The excursion to the Malanda environmental park involved two Year five classes and one Year three class from Tolga Primary School, 76 students in total. The students gained an appreciation of the cultural history and use of the rainforest by the Ngadgon people of the Malanda area. They also learnt of the importance of trees in the environment, how to identify certain species of tree, the volcanic formation of the Tablelands, and the pioneering history of the area. They played some games after the three main activities were finished based on the knowledge that they acquired. The games focused on bush foods for a modern culinary menu, a habitat game, and a creative word story using three new words from one of the activities. Thank-you to Nev Simpson for organising these games, and the Malanda Environment Centre for the use of their facility.

Both days were enjoyed by all those involved.

We have had an enormous response this year to the provision of the environmental excursions, as indicated by the large number of students involved. The excursion to Tolga Scrub will also have around 70 students. In addition to the three excursions, Yungaburra Primary School organised another excursion with Nev Simpson and Ernie Raymont. This is so the present Year three class could also have the opportunity to do the bush foods walk. Yungaburra Primary School Year three's were involved with the initial excursions last year. This is fantastic, as it indicates that schools want to be involved more than once and that they see the learning experiences as an essential part of children's education. It is great to see more schools wanting to be involved in environmental education activities.


By Nigel Tucker

Some very interesting events are unfolding! This July, a number of animals were tagged in corridor areas where they had previously not occurred, including juvenile and adult animals of a number of species. In addition to animals actually moving in and establishing territories we also found a number of animals now beginning to use almost the whole length of the corridor. A Cape York rat (Rattus leucopus) was trapped in the Lake Barrine forest and trapped two nights later in the 1998 planting, around 350 metres downstream and a bush rat (Rattus fuscipes) was trapped on night one in Gadgarra and on night three in the 1995 planting. Genetic analysis of our captures will commence later this year at the University of Qld, Centre for Conservation Biology. We'll keep you posted! Last week Donaghy's Corridor was visited by renowned botanist and broadcaster, Prof. David Bellamy who visited the nursery to look at our work. Prof. Bellamy enjoyed his visit enormously and was particularly interested in our genetics-based monitoring techniques at the corridor and our work in rare plant conservation.

Have you seen A TREE-KANGAROO (Tree Climber)?

If so, the Tree-Kangaroo and Mammal Group need your help. During the first week of August, you should receive a questionnaire in your letter-box, asking where you have seen a tree-kangaroo, and if you have any interesting anecdotal stories about these unique animals.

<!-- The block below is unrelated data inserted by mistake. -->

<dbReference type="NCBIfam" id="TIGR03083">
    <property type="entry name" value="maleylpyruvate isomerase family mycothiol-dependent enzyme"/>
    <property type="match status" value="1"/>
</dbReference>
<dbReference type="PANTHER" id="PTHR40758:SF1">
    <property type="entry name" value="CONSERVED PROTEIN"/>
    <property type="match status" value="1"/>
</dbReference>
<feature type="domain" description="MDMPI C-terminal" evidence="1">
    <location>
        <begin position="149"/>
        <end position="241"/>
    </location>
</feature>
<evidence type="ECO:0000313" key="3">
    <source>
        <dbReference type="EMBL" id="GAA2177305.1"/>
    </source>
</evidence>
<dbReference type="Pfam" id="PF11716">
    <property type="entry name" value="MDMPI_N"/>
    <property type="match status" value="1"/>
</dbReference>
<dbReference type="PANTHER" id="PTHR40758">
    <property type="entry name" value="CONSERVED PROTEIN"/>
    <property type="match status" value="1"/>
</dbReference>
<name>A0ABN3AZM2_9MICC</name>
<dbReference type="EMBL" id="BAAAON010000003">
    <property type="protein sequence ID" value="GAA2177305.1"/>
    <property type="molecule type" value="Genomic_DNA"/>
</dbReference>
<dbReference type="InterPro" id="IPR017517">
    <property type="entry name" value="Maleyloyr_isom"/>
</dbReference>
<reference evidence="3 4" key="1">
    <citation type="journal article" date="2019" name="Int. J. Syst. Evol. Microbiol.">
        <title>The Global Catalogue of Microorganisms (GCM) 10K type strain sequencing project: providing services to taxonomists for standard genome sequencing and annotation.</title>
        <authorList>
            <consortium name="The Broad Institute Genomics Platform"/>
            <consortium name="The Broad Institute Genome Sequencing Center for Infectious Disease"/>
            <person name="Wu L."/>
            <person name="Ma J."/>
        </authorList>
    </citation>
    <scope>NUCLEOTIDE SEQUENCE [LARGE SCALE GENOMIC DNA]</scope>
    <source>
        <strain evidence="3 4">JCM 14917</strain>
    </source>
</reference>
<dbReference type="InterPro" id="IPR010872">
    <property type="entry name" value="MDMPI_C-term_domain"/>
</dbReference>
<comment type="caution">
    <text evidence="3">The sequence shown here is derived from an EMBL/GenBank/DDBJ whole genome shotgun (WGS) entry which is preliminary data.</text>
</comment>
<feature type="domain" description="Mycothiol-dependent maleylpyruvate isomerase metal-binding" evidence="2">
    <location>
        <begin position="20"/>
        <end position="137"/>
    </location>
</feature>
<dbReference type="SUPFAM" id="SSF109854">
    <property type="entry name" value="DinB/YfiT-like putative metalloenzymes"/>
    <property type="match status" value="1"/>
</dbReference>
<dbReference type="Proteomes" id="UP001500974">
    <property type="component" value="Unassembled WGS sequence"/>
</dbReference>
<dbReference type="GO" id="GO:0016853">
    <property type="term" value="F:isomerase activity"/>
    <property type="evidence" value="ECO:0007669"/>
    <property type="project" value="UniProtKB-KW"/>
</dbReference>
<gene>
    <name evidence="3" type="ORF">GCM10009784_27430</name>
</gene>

Tree Kangaroo Road Sign

The Tree Kangaroo and Mammal Group are wanting to combine the sightings seen by the community with sightings collected from existing historical and current scientific sources, in order to produce a distribution map of all known sightings of the Lumholtz's Tree-Kangaroo in this region. The questionnaire results will later be shared with the public via public talks and various information pamphlets for local landholders/ schools/ tourists. This is a most exciting project, and your contributions will be greatly appreciated.

If you don't receive a questionnaire and want to be involved, and didn't return a Malanda questionnaire last year, please ring 4096 5001 for details on how to receive your copy.


SOWING LIST 3rd Quarter 1999

May Melicope vitiflora Glochidion philippicum
Acmena hemilampra Musa banksii Helicia lamingtoniana
Acronychia acidula Neolitsea dealbata Hodgkinsonia frutescens
Aphananthe philippinensis Pittosporum rubiginosum Mischocarpus lachnocarpus
Archontophoenix alexandre Pittosporum venulosum Neolitsea dealbata
Brachychiton acerifolius Viticipremna queenslandica Syzgium alliligneum
Caldcluvia australiensis June July
Davidsonia pruriens Acmena hemilampra Acmena smithii
Dysoxylum alliaceum Acronychia acidula Acroychia acidula
Elaeocarpus angustifolius Acronychia laevis Aphananthe philippinesis
Ficus congesta Arytera pauciflora Cassine melanocarpa
Ficus septica Canarium acutifolium Ficus hispida
Harpullia ramiflora Castanospermum australe Ficus virgata
Hodgkinsonia frutescens Elaeocarpus angustifolius Pleiogynium timorense
Melicope elleryana Ficus septica Prunus turneriana

In addition, figs are being propagated from cuttings on a weekly basis

All About Figs

Figs (Ficus spp.) are known as a 'keystone' species, that is, they are extremely important in forest systems. They fruit throughout the year, often during the 'lean time' when forest fruits are scarce, providing nutritious food for many birds and bats. In addition, their leaves are eaten by many arboreal folivores like possums and tree-kangaroos. Not only that, but figs can grow into immense individuals with a complex structure - providing many resting and nesting sites for wildlife. In recognition of their importance in repairing degraded systems, figs contribute up to 20% of species in our plantings.

Although figs germinate readily from seed, we also grow them from cuttings. The main advantages are the ready availability of propagation material and the fact that 'juvenility' can be overcome. In other words, using mature wood for cuttings means the new tree will fruit much sooner than the same species grown from seed - at times young plants even fruit in the nursery. That translates to early food provision inside our plantings, attracting fruit eating birds and bats and potentially other seeds they may disperse.